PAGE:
The cast is thoroughly entertaining, exactly what one would have wanted from any Steven Soderbergh effort. But what’s funnier than seeing a bunch of hillbillies trying to pull a robbery aside from them supposedly foiling the operation at a step or two? These characters are made to look like stereotypes but it’s easy to admire how much humanity he puts into these characters. Channing Tatum and Adam Driver make a great pairing as the Logan brothers, we’ve also got Riley Keough and Katie Holmes coming in as pawns within the game, but the highlight is seeing Daniel Craig in a role unlike what would be expected of him. It isn’t just seeing Craig put on an accent that makes him the highlight of the cast, but the transformation he’s displaying given the stature he would be known for after having played James Bond. To say the least, it’s a hysterical performance but knowing the type Craig has established for himself, it’s even more impressive seeing him here. I’m also not so much a fan of Seth MacFarlane, but I can’t deny I found him entertaining enough here as he put on an exaggerated British accent, playing a character who goes against what would be expected of his sort – it’s this subversion I love Soderbergh for.
But for how much Logan Lucky still remains as entertaining as ever, it isn’t without its own hiccups. Soderbergh seems to be working with such tight material and gets it all from his cast, but then there’s another plotline that suddenly brings in Hillary Swank and it seems completely unnecessary. And quickly after that, the movie just starts meandering up until we finally see everyone together again at the bar where Clyde Logan works. I wouldn’t mind this so much if it came far earlier, and seemed to play of much importance to the actual story, because what it brings out is an extra 20 minutes that end up feeling more awkward and only leave one waiting for the actual ending. Steven Soderbergh has already established Logan Lucky as a tightly structured heist comedy, but I’m still confused about what did he intend with this segment because it doesn’t seem of much relevance to the story.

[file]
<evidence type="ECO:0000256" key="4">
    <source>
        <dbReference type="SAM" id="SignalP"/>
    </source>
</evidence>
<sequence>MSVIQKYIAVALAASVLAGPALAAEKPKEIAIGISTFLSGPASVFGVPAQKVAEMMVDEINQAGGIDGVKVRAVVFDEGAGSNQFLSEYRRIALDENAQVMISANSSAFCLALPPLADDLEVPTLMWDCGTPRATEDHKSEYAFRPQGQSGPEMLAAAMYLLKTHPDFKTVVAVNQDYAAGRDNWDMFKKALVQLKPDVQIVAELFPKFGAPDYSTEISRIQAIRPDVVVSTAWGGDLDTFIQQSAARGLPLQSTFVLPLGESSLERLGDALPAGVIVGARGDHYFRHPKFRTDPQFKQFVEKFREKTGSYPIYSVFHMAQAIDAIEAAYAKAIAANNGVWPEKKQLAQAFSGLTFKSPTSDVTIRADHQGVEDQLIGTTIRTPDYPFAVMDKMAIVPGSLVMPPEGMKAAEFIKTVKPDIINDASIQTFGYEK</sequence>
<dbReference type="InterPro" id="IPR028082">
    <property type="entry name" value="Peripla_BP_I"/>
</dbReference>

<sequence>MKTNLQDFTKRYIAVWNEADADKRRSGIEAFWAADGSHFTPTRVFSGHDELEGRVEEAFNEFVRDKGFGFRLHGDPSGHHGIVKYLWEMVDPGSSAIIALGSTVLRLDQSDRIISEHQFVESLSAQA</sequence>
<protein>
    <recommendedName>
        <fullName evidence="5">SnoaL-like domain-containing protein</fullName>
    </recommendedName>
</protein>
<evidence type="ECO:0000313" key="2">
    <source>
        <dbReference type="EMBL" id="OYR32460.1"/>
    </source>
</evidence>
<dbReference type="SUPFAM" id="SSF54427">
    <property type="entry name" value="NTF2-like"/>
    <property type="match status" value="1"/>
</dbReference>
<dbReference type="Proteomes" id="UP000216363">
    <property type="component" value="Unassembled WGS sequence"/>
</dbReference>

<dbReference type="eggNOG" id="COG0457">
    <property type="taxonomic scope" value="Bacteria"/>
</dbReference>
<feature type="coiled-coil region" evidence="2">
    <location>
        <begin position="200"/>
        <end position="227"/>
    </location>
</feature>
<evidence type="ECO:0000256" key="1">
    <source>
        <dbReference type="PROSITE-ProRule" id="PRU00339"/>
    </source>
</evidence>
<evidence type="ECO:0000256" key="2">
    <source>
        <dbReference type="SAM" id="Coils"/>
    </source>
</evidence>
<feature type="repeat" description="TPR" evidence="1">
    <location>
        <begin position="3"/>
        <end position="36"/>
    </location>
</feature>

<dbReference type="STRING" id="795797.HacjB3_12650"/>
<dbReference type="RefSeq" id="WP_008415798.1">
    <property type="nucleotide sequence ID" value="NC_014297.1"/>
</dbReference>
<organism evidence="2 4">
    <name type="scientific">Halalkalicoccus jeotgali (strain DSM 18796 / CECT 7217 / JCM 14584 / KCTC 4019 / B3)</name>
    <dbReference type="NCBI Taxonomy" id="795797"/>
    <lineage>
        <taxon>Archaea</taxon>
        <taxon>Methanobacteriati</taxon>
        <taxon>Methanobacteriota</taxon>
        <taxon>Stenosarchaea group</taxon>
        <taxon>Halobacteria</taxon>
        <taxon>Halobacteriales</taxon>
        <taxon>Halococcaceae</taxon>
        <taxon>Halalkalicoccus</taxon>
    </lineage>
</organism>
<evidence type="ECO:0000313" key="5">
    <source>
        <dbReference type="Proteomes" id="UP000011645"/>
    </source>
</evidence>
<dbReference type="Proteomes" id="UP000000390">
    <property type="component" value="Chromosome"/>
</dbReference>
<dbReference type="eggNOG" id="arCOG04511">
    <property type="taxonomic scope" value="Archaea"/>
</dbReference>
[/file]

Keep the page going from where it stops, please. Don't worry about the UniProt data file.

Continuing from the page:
But nevertheless, this is sort of what I would have wanted as a comeback for Steven Soderbergh. He seems to know his audience well enough, and understands what has garnered him a more accessible appeal. And given how much effort Soderbergh puts into his own productions, it’s clear in Logan Lucky by how much did his break end up paying off for him. It was a well-needed one, considering how his “retirement” was shorter than an average break taken by an average filmmaker trying to piece their ideas together, and what Logan Lucky boasts is yet another highly entertaining entry into Steven Soderbergh’s long running career. And knowing what more he manages to hide within the surface of his own work, it’s only fitting enough that we welcome Steven Soderbergh back to the silver screen. We knew this comeback was inevitable, and it was what it needed to be.
Watch the trailer right here.
All images via Bleecker Street.
Directed by Steven Soderbergh
Screenplay by Rebecca Blunt
Produced by Gregory Jacobs, Mark Johnson, Channing Tatum, Reid Carolin
Starring Channing Tatum, Adam Driver, Seth MacFarlane, Riley Keough, Katie Holmes, Katherine Waterston, Dwight Yoakam, Sebastian Stan, Hilary Swank, Daniel Craig
Release Year: 2017
Running Time: 119 minutes